This was so fast that it hadn’t been worth it. His taste lingered when I let his body fall, and I spat, then wiped my tongue on my arm in an attempt to remove the flavor, but only succeeding in adding the salt of sweat and the dirt of my surroundings. Making faces like a child, I smacked my lips and tongue and looked for something else to use.

I was miserably chewing leaves when my daughter found me.

She screamed.

Only prey screams.

I do not have the words to emphasize what this did to me. My Beast and I panicked, territorial and enraged, and I lunged for her as if nothing but her mattered in all the world.

She startled back, but her speed was nothing compared to mine. I only knew this place had scared her, had made her prey, and my single thought was to take her to where she would again be safe.

I ran through the town and over people, trampling or smashing through anything in my way, and clutched her all the while as a thing most precious. She screamed at me, babbling, hitting me with her fists, but I could neither understand her words, nor her fury. I ran and ran and ran, because all that mattered was that she be safe.

She was so very afraid.

Oh, my friend, my friend, I wish I could have understood her. I did not know why she was afraid, and I could not understand her in order to avoid whatever had scared her.

By this point, I had left this horrible plain behind. Foothills and trees, once blue and nondescript, now filled our vision in every direction,and yet still, l ran. We came to a place which I believe were part of the Carpathian Mountains, though the topography has changed so much since then that I cannot pinpoint it more clearly.

The mountains were and are full of caves. Today, they are tourist traps – literally, if one is not careful! Then, they were simply holes in the bones of the earth. Cool and dark, they sometimes had water in their depths, and I knew once we reached them that nothing could chase her now.

When I released her, she collapsed to her knees and sobbed.

One kind of man is deeply uncomfortable around weeping women, and the other kind is not. I, being unaware of both, simply wanted her to be happy again. I knelt and wrapped my arms around her, vaguely aware that my white cloth was hopelessly lost somewhere behind us, but that hardly mattered. I kissed her. Calmed, she leaned into me.

Then she looked up in my face, scowled, and began to babble.

I suppose she was telling me what I did wrong. Unfortunately, I didn’t understand a word.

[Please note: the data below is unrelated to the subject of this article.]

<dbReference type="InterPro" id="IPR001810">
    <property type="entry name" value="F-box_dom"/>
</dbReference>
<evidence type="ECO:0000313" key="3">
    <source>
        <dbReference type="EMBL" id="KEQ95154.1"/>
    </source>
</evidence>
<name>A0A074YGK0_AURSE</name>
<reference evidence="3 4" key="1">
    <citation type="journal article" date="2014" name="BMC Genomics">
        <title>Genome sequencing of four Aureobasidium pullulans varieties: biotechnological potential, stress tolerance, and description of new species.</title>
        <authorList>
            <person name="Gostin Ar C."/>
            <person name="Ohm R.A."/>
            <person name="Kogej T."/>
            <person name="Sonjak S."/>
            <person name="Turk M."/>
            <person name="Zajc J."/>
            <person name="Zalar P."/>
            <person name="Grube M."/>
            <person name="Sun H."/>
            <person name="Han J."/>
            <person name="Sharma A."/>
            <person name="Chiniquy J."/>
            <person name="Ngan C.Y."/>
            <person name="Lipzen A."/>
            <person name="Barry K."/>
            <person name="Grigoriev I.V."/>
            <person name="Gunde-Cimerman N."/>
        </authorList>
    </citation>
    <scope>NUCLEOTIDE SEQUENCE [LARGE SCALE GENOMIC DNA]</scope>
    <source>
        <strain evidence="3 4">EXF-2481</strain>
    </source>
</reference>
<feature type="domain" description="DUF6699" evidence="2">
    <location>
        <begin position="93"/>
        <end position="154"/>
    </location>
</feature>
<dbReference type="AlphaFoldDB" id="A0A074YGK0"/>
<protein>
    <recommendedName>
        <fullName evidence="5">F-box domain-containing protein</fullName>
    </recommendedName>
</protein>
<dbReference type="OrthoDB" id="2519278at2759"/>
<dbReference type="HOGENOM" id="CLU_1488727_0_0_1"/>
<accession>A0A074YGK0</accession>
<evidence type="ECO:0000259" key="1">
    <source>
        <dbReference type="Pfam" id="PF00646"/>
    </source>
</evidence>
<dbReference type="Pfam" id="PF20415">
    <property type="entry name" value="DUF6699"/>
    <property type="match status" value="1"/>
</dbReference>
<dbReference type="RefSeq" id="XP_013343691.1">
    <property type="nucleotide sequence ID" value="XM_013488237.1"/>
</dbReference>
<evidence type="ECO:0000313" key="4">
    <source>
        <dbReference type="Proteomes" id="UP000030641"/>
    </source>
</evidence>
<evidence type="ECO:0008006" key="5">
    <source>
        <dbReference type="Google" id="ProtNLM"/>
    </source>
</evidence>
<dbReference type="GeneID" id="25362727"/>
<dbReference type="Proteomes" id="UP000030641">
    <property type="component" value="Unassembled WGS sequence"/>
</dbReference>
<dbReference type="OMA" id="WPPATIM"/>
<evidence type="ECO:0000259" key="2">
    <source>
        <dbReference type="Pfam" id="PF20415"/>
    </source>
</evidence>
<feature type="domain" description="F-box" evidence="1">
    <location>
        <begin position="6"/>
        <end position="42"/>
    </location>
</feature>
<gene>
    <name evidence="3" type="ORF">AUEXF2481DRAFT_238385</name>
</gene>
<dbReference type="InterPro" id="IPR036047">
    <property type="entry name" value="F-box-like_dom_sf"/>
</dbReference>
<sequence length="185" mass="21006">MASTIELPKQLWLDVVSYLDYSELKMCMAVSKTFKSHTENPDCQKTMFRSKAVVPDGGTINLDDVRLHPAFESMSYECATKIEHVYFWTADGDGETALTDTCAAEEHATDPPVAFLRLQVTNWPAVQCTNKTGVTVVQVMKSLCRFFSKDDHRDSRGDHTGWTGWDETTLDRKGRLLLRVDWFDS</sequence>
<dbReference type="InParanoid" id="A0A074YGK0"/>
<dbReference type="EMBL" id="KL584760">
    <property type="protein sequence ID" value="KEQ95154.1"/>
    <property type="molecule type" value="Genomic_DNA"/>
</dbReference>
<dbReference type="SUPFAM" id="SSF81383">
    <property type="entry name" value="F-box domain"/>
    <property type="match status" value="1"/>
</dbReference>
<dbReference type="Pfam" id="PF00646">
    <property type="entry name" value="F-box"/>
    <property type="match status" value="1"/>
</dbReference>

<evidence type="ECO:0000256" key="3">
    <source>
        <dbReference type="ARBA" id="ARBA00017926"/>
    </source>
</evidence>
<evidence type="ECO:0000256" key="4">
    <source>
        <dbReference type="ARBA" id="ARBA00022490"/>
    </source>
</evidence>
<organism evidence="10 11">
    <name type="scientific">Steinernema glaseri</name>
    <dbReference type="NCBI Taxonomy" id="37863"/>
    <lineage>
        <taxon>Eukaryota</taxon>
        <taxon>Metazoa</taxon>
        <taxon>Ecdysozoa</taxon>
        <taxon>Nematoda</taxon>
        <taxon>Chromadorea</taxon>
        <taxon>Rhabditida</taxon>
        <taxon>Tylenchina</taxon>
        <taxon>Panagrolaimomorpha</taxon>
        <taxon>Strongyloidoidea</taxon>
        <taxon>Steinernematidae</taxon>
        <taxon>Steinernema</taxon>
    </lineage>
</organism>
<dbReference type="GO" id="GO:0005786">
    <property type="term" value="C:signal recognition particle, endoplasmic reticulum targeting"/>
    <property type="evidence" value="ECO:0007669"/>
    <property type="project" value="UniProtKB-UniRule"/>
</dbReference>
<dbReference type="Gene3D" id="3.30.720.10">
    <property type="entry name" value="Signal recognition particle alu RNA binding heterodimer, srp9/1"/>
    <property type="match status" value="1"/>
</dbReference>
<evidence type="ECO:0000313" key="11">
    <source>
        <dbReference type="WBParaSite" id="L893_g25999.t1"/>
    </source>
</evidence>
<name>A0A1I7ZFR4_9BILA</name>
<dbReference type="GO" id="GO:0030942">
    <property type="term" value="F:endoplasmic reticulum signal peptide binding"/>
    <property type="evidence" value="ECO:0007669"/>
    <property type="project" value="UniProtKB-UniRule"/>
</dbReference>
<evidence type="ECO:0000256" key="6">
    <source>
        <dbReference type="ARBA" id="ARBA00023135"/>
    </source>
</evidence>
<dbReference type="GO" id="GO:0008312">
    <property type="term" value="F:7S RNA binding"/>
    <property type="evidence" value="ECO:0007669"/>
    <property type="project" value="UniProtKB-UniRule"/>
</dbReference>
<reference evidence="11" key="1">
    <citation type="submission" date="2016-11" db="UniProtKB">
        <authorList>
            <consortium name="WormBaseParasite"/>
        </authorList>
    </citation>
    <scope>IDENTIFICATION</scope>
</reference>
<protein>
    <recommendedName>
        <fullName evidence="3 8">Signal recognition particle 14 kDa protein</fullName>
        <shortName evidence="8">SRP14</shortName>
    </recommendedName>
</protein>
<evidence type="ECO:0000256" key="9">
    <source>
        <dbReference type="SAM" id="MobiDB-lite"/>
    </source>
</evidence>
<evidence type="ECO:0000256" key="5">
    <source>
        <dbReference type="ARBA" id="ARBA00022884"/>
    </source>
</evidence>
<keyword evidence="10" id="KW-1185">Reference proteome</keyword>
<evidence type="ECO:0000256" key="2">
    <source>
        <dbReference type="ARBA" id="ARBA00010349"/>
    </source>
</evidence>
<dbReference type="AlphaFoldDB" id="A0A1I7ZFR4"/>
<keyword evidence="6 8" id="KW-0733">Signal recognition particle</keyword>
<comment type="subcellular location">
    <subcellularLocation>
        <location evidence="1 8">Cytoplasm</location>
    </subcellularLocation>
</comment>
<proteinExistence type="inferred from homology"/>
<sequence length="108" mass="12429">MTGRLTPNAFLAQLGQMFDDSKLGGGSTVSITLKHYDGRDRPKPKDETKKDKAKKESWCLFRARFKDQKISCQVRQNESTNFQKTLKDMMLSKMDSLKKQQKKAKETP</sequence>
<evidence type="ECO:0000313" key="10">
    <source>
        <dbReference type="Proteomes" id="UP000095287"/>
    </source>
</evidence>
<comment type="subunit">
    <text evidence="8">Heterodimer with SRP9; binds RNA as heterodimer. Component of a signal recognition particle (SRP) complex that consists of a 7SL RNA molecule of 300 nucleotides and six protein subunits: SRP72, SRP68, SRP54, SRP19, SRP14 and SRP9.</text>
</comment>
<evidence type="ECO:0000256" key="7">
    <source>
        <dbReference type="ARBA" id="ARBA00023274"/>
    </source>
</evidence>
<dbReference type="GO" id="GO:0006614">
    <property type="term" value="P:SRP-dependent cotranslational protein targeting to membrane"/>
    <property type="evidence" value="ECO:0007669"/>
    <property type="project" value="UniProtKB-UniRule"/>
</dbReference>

This finally seemed to dawn on her. She asked a question; waited. Asked it again, more emphatically. And there I sat, soulful in expression but utterly confused, giving her no response at all.

Again, I must emphasize that she was not a stupid woman. She assumed I was a demon, remember? She still had some fear of me, in spite of being made like me; an entire lifetime of beliefs is difficult to overthrow. I think that until that time, she had assumed I understood her and simply chose not to respond or do as she asked. Now, she could not put the realization off any further. I – her maker, her lover – was damaged.

I saw the knowledge wash over her face like ill paint, stealing color, stilling her with shock. Then, my stomach informed me that I had erred.

The priest’s blood hurtled out of me like a living thing, and only her new reflexes saved her from a wash of a different kind. My body cramped, rebelled; it was the first time since I woke that waste left from every possible exit, and I was so horrified – horrified, I tell you – that I panicked and ran out of the cave like a shrieking child.

To her immense credit, she came after me.

She knew, somehow, that I was still the same man who loved her, if… unfortunately simple. She calmed me with sounds – cooing sounds, comforting, repeated words that I did not know, and lead me to a nearby stream, where she cleaned me with her own delicate hands. All the way, she kept talking, gently, soothingly. I understood no words, but I knew and loved her tone.

We chose another, less befouled cave to call home as the sun rose, but she did not sleep well that day, and neither did I.